rachel harris podcast

In our latest Psychedelic Times podcast, Joe Mattia speaks with Dr. Rachel Harris, psychotherapist, ayahuasca researcher, and author of the wonderful book Listening to Ayahuasca: New Hope for Depression, Addiction, PTSD, and Anxiety. In this hour-long conversation, Rachel and Joe discuss a wide array of subjects surrounding ayahuasca, including the importance of family connections, the process of becoming a shaman, the link between ayahuasca and nature, and much more.

You can listen to our hour-long podcast with Rachel Harris here:

You can also stream this podcast on iTunesLibsyn and Stitcher, or download it as an MP3 by right-clicking and choosing “Save As.”


Center for Psychedelic Therapies and Research
CIIS created the Center for Psychedelic Therapy and Research (the Center) in 2015 to address the demand for trained psychotherapists to work in the expanding field of psychedelic studies. The Center is directed by clinical psychologist Dr. Janis Phelps, who is also a professor in the East-West Psychology program.

Dr. Bronner’s
Dr. Bronner’s was founded in 1948 by Emanuel Bronner, a third- generation master soapmaker. He used the labels on his superb ecological soaps to spread his message that we must realize our unity across religious & ethnic divides or perish: “We are All-One or None!” Still family-owned and run, Dr. Bronner’s honors its founder’s vision by continuing to make socially & environmentally responsible products, and by dedicating our profits to help make a better world.

Show Notes:

Ayahuasca and family healing [1:00]
Ayahuasca and nature [2:23]
Esalen in the 60’s [4:00]
The War on Drugs [5:40]
Underground ayahuasca research [6:25]
Accounts of “miracle cures” [9:20]
Ayahuasca integration [12:20]
Spiritual bypass [15:10]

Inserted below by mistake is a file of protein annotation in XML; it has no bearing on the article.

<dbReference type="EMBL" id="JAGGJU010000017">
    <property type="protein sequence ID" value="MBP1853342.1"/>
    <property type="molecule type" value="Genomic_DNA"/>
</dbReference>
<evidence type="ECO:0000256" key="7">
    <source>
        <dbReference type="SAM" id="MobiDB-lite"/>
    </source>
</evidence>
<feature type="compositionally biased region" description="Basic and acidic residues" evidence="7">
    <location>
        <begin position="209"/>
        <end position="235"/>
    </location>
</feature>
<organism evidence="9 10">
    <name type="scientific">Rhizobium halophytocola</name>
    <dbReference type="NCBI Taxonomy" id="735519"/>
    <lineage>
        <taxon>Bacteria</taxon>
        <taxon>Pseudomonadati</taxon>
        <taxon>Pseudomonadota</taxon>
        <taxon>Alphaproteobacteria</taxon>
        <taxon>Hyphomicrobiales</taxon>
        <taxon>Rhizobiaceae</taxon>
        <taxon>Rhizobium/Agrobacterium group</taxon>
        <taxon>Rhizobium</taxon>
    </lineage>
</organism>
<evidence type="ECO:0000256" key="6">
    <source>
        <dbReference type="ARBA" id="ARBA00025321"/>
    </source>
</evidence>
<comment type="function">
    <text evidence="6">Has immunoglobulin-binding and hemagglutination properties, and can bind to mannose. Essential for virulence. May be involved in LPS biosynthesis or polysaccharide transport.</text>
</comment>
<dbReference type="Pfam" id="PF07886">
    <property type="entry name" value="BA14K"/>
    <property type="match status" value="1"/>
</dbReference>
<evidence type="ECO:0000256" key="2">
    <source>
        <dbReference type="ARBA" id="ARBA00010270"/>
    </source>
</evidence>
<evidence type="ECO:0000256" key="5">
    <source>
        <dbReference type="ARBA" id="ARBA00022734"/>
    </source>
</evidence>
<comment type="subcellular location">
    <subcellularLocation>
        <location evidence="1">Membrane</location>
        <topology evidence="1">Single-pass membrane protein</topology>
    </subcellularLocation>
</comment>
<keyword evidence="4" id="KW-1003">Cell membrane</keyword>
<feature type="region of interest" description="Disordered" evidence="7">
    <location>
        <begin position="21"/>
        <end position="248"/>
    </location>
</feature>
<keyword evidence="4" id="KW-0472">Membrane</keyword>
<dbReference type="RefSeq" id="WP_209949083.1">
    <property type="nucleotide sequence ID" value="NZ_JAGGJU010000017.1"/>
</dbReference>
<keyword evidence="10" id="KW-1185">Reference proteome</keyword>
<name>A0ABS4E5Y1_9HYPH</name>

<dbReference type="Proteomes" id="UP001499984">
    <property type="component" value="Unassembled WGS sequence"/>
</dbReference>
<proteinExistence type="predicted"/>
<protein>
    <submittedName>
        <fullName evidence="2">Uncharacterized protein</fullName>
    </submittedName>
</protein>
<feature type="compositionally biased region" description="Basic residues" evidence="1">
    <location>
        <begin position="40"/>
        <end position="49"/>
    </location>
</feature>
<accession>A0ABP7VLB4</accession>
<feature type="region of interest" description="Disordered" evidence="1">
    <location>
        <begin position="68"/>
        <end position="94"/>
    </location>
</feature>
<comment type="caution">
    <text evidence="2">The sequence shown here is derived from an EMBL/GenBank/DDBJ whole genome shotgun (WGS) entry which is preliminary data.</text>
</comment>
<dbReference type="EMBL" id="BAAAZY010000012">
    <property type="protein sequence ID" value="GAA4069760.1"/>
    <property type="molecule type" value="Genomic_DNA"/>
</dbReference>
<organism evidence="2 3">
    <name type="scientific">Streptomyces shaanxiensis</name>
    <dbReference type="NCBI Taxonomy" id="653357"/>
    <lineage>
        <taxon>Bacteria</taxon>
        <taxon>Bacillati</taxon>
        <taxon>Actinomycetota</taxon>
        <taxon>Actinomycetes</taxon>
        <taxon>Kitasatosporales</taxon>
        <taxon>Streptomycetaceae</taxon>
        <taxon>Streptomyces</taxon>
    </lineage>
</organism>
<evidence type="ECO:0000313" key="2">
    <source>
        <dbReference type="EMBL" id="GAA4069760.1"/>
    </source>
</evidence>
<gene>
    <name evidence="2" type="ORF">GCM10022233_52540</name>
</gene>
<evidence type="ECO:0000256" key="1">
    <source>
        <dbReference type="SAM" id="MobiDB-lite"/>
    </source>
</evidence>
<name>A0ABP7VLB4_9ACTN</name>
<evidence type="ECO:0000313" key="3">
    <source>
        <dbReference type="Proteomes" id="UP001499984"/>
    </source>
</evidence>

Psychotherapy vs. integration [17:15]
Finding ayahuasca [20:05]
Becoming a shaman [20:10]
Navigating difficult experiences [23:00]
The importance of lineage [24:55]
How psychedelics affect the brain [28:35]
Traumatic experiences on ayahuasca [31:00]
Traditional vs. underground ayahuasca use [34:15]
Psychedelic research challenges [36:30]
Why ayahuasca? [41:25]
Psychic surgery [45:00]

Selected Quotes:

On Dr. Harris’ underground ayahuasca research:
“It was underground research. It didn’t go through a human subjects committee, I was not part of the university, and so the data collection was through networking with people. People would take a bunch of questionnaires and hand them out to their friends, and it was just a rolling kind of admission through the networks, both on the east coast and on the west coast and a couple in the middle. And this was in 2009, maybe 2008-2011; it was a long number of years of data collection. The questionnaire itself was 16 pages, which is crazy for a research questionnaire. It took people hours to complete it; it was mostly essay questions. And people were thrilled to write to me and to complete the whole questionnaire. It was very touching for me to experience this, in this community.”

On ayahuasca neo-shamans:
“What I want to talk about is, how many years does it take to become a shaman? In our culture, we don’t really appreciate what an apprenticeship means… we should be talking about decades. And there are now some programs where you can go to a retreat center in Peru for 6 weeks and be trained- I can hardly say it without laughing- you can be trained to be a shaman. I mean, it doesn’t make any sense to me. So I want to really emphasize that there’s a long personal process in really learning how to manage these ceremonies and use this medicine, as well as a whole array of other medicines, in ways that are helpful and healing.”

On the difference between taking ayahuasca in the jungle vs. underground in the US:
“Yeah, it’s a world of difference… the big thing they talk about is the sounds of the jungle, because they’re in open air and the jungle becomes a part of the ceremony- and that’s pretty difficult to duplicate up here. And so we lose that, and that’s a terrible loss- that we’re not in raw nature when we’re doing a ceremony. That’s one of the big challenges: finding a place amongst trees and nature. This is a medicine that reconnects people to nature and to the planet, as well as the cosmos. That’s one of the standard things that comes, is a wanting to be closer to nature.”

Explore Links Related to this Podcast:

Listening to Ayahuasca: Interview with Dr. Rachel Harris
Underground Ayahuasca: Discussing Pitfalls and Therapeutic Potential with Dr. Rachel Harris
Esalen’s Psychedelic Legacy: 9 Psychedelic Pioneers Who Taught at the Esalen Institute